Leandro De MagalhãesUniversity of Bristol
Dominik HangartnerLondon School of Economics and Political Science & Swiss Federal Institute of Technology in Zurich
Salomo HirvonenUniversity of Bristol
Jaakko MeriläinenInstituto Tecnológico Autónomo de México
Nelson RuizUniversity of Oxford
Janne TukiainenUniversity of Turku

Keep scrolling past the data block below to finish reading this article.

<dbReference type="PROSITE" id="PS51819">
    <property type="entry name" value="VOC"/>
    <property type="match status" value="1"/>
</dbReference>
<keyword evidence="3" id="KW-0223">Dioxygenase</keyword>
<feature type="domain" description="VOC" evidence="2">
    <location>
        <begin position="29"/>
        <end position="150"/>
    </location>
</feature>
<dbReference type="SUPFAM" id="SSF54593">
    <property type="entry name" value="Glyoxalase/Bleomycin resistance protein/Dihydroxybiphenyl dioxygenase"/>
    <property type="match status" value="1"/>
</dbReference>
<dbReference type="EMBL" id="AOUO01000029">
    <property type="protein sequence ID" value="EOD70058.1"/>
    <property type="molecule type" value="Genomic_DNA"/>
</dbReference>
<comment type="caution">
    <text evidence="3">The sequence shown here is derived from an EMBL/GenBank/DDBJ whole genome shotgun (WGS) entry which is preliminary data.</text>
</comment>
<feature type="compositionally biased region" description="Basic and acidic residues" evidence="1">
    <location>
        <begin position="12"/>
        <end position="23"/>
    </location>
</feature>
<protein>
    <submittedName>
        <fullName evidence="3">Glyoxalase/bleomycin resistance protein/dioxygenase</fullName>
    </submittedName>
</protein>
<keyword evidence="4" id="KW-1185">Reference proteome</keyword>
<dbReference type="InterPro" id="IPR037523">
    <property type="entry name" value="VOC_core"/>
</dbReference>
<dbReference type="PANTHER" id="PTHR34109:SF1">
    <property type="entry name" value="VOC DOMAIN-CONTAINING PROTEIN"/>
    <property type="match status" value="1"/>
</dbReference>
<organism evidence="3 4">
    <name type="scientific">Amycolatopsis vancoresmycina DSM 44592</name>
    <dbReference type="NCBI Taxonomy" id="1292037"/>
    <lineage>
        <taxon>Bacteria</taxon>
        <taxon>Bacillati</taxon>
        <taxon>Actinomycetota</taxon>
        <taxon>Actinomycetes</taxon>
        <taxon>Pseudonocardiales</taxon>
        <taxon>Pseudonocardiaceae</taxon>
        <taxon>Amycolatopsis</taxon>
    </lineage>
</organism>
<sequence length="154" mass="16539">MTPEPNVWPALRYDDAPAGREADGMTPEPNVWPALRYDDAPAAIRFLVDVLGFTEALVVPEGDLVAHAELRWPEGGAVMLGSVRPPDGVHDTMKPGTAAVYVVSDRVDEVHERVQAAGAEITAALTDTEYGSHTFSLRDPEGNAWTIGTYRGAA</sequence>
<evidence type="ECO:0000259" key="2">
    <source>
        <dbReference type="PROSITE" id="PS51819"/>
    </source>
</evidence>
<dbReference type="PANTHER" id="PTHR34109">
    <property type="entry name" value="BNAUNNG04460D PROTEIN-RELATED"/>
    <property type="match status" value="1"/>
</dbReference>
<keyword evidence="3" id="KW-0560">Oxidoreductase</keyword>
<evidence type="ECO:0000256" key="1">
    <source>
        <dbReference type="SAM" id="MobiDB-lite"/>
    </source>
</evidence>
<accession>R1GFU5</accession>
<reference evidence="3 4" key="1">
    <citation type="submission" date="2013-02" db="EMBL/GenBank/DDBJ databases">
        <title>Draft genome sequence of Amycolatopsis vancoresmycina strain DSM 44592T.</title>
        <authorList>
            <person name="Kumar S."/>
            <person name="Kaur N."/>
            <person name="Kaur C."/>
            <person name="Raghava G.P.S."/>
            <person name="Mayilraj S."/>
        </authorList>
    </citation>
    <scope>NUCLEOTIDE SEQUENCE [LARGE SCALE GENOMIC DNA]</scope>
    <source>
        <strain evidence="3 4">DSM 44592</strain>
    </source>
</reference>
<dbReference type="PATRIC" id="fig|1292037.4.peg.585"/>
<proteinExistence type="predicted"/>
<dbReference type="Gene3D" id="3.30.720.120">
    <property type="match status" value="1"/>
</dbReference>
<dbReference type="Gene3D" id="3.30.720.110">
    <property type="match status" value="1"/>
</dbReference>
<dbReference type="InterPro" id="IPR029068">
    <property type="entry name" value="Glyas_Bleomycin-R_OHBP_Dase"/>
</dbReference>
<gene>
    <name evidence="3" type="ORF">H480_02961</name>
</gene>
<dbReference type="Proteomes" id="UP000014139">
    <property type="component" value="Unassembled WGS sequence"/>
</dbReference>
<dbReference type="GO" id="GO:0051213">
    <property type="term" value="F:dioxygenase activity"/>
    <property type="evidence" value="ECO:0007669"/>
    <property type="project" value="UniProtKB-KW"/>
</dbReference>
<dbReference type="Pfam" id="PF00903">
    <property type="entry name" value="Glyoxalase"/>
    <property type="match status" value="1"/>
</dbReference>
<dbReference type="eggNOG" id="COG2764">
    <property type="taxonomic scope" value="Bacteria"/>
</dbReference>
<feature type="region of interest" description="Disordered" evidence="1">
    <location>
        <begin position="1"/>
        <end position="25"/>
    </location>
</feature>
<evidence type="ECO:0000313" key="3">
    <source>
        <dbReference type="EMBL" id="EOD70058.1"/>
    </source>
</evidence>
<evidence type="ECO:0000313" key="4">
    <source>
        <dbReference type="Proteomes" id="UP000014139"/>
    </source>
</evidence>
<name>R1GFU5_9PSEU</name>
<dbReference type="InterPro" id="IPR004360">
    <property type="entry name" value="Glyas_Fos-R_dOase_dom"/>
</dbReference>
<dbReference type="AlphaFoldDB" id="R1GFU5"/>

Regression discontinuity designs (RDD) are widely used in the social sciences to estimate causal effects from observational data. Scholars can choose from a range of methods that implement different RDD estimators, but there is a paucity of research on the performance of these different estimators in recovering experimental benchmarks. Leveraging exact ties in local elections in Colombia and Finland, which are resolved by random coin toss, we find that RDD estimation using bias-correction and robust inference (CCT) performs better in replicating experimental estimates of the individual incumbency advantage than local linear regression with conventional inference (LLR). We assess the generalizability of our results by estimating incumbency effects across different subsamples and in other countries. We find that CCT consistently comes closer to the experimental benchmark, produces smaller estimates than LLR, and that incumbency effects are highly heterogeneous, both in magnitude and sign, across countries with similar open-list PR systems.
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